Every time you do a search on Google, you want something. And it’s safe to assume that other people who do that same search want something similar.
Google pays a lot of attention to this phenomenon. And it matters in ways that you might not even think about.
It’s called search intent. And it’s a huge part of B2B SEO.
But let’s pull back the lens a little bit:
Advertising is no joke to Google. In fact, they made almost $135B in advertising in 2019. And a good chunk of that came from search advertising.
The reason they’re swimming in ad money is because they have a lot of advertisers.
Why do they have a lot of advertisers? Because they have a lot of users.
And why do they have a lot of users? Because they deliver, bar none, the best search results in the world.
Google’s search results might be the most incredible thing ever created by humans.
Put it this way: Fire is awesome, but it can kill you. The Saturn V helped us get to the moon, but it couldn’t learn.
Google’s (probably) not going to kill you, and it can learn.
(Let’s be honest, though: Probably not with your voice. At least for B2B search.)
How does this all come together? It’s because Google pays attention to search intent. SEO isn’t just about matching keywords anymore.
Defining Search Intent for B2B
So what even is search intent? Here’s a definition:
Search intent is Google learning and understanding what people like you actually want when they look for something.
That sounds really simple, but it manifests itself into some really interesting and important ways.
There are three types of search intent you need to worry about for sustainable SEO, and these dictate the results Google gives. Let’s dive in.
Type #1: ‘Buying’ Search Intent
If everyone who is looking for a certain thing on Google appears to want to buy that thing, Google is going to display eCommerce results.
You’re going to have Google Shopping listings where you can buy things instantly. In the organic part of the SERP, you’ll see places where you can buy the product now.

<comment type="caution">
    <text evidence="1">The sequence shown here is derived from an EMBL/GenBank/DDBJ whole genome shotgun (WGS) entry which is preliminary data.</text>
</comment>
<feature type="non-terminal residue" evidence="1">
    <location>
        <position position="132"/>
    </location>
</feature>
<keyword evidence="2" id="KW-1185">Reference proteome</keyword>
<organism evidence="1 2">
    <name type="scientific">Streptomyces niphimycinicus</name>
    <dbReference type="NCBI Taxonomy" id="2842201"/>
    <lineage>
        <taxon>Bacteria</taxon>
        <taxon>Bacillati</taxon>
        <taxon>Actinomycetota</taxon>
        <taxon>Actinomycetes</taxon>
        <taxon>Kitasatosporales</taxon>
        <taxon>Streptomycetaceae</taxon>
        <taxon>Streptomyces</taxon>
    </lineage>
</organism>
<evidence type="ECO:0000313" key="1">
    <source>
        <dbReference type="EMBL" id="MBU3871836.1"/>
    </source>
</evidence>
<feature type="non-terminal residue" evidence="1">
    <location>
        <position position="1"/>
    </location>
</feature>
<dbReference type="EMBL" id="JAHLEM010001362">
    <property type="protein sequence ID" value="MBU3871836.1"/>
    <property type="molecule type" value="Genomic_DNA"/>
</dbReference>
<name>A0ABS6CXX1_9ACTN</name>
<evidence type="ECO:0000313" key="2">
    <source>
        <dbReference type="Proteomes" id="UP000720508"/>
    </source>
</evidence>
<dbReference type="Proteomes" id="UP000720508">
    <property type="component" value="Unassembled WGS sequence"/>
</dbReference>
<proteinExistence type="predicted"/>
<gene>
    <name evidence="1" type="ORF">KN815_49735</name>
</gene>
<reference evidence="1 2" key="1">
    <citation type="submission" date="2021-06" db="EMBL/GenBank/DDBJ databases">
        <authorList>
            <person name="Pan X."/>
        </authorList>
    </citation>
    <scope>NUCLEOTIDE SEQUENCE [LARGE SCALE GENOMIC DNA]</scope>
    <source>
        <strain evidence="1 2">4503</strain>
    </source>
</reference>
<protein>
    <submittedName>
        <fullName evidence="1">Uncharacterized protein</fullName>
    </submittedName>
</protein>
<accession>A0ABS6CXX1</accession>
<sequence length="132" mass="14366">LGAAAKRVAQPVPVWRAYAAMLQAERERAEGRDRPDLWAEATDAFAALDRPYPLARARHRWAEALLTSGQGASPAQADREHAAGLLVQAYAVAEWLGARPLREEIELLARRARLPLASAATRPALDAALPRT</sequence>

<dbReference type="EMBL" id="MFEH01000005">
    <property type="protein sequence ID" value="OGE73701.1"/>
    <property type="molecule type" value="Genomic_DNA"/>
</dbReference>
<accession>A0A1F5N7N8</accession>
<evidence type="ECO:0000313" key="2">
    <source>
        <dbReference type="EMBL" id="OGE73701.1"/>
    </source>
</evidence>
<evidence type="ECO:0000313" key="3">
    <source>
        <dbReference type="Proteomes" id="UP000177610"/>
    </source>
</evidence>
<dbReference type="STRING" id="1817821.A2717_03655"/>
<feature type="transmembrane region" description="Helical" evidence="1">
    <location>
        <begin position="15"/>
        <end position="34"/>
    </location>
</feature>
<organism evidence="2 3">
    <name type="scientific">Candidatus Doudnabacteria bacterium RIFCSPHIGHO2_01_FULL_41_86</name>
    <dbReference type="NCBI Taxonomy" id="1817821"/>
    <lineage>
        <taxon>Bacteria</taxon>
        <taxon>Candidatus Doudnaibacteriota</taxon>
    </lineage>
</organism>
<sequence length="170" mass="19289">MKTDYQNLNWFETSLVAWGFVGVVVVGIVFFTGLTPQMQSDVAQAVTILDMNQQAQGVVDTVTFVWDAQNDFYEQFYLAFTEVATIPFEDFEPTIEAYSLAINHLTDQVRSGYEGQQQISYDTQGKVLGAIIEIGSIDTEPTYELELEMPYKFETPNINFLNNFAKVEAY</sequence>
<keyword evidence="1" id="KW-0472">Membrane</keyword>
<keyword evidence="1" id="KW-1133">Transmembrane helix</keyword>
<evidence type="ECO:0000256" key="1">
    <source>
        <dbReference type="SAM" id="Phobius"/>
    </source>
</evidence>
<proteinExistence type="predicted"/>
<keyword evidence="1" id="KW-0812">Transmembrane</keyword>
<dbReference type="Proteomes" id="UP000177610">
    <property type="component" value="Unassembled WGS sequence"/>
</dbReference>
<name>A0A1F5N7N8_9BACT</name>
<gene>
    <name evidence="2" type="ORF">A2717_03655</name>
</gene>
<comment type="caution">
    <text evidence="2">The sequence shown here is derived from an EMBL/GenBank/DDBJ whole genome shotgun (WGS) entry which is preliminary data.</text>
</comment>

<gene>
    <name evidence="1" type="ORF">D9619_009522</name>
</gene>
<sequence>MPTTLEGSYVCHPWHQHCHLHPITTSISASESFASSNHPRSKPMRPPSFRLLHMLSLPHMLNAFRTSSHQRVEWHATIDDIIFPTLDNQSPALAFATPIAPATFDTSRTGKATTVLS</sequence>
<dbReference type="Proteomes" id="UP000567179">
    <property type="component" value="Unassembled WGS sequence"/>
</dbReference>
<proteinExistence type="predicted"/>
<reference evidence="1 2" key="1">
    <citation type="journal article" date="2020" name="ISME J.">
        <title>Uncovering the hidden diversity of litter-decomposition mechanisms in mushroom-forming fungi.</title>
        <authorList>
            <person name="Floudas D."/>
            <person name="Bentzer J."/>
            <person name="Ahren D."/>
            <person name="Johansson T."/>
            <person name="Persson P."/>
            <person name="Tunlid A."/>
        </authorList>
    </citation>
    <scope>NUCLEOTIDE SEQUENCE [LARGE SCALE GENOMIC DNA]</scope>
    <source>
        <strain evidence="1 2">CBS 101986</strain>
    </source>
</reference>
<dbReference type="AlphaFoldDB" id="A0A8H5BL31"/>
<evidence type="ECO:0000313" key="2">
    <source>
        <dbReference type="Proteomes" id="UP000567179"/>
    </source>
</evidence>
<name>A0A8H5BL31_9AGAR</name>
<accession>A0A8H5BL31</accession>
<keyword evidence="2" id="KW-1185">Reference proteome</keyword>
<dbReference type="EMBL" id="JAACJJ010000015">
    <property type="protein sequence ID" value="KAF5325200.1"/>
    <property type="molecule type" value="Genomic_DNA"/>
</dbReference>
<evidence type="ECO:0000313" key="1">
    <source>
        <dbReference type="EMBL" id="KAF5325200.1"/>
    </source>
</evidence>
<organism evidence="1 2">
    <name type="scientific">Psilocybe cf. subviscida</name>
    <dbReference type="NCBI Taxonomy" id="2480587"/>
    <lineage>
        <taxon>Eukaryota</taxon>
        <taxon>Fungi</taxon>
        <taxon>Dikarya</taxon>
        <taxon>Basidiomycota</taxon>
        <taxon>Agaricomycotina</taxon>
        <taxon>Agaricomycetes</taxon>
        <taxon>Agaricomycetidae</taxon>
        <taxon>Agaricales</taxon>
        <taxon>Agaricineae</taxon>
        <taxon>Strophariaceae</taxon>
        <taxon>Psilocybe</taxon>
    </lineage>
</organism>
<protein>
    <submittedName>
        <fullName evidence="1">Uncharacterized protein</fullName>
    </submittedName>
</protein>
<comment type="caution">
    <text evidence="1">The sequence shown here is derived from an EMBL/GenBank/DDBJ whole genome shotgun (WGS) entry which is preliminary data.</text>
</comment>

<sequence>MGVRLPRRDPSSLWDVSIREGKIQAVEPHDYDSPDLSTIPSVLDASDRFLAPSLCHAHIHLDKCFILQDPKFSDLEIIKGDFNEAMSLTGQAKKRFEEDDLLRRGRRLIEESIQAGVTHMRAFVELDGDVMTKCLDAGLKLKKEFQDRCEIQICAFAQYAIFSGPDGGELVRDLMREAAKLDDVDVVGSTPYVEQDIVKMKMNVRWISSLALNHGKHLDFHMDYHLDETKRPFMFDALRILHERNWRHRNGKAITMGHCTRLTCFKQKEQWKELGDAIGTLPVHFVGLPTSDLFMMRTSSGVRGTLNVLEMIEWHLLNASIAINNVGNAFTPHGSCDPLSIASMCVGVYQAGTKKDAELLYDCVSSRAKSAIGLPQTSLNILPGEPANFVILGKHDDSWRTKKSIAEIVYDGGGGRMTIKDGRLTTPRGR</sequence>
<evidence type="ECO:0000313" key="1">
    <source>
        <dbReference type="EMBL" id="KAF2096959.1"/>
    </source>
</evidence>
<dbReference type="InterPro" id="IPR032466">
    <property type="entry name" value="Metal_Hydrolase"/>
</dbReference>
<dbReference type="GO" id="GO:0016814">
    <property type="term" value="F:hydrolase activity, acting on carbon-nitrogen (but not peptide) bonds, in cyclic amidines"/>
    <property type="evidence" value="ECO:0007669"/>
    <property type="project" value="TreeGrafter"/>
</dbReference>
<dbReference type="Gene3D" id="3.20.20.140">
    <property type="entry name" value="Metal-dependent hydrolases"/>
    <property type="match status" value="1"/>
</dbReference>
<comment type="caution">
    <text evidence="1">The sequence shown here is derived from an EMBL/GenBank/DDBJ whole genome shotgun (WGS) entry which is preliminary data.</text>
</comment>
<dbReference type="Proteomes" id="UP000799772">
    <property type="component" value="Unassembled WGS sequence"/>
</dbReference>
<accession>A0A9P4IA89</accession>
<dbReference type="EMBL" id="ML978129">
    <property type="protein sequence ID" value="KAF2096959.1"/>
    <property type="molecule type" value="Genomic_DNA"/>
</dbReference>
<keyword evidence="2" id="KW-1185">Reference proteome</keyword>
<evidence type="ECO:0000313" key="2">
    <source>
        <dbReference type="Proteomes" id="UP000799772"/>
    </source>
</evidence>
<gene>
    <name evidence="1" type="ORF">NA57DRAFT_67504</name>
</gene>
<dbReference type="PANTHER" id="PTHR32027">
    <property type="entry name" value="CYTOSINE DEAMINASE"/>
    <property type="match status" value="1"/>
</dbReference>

So how does this apply to search intent for B2B SEO? If you have a solution that is similar in terminology to something that gets bought instantly a lot, you need to come up with a way for people to find it and buy it online.
Yes, this applies even if you don’t traditionally sell online, or if you have a high-ticket item. (This is why you sometimes see Google Shopping results for stuff that costs $20,00 or more.) Even if nobody would actually buy it online, you need to play the game.
Maybe your solution is fundamentally different, completely custom, incredibly expensive, and enterprise-grade as opposed to consumer-grade. That’s wonderful.
But at a certain level, Google just can’t tell it apart from the crowd. It’s good, but it’s not that good.
Type 2: ‘Informational’ Search Intent
If users seem to be researching a particular topic, it’s going to end up in the informational search intent category.
For example, every month more than half a million people Google this: Why were cornflakes invented? That’s a research query, and it returns informational results, rather than promotional ones.
(Pro tip: If you see Wikipedia really high up, it’s probably due to informational search intent.)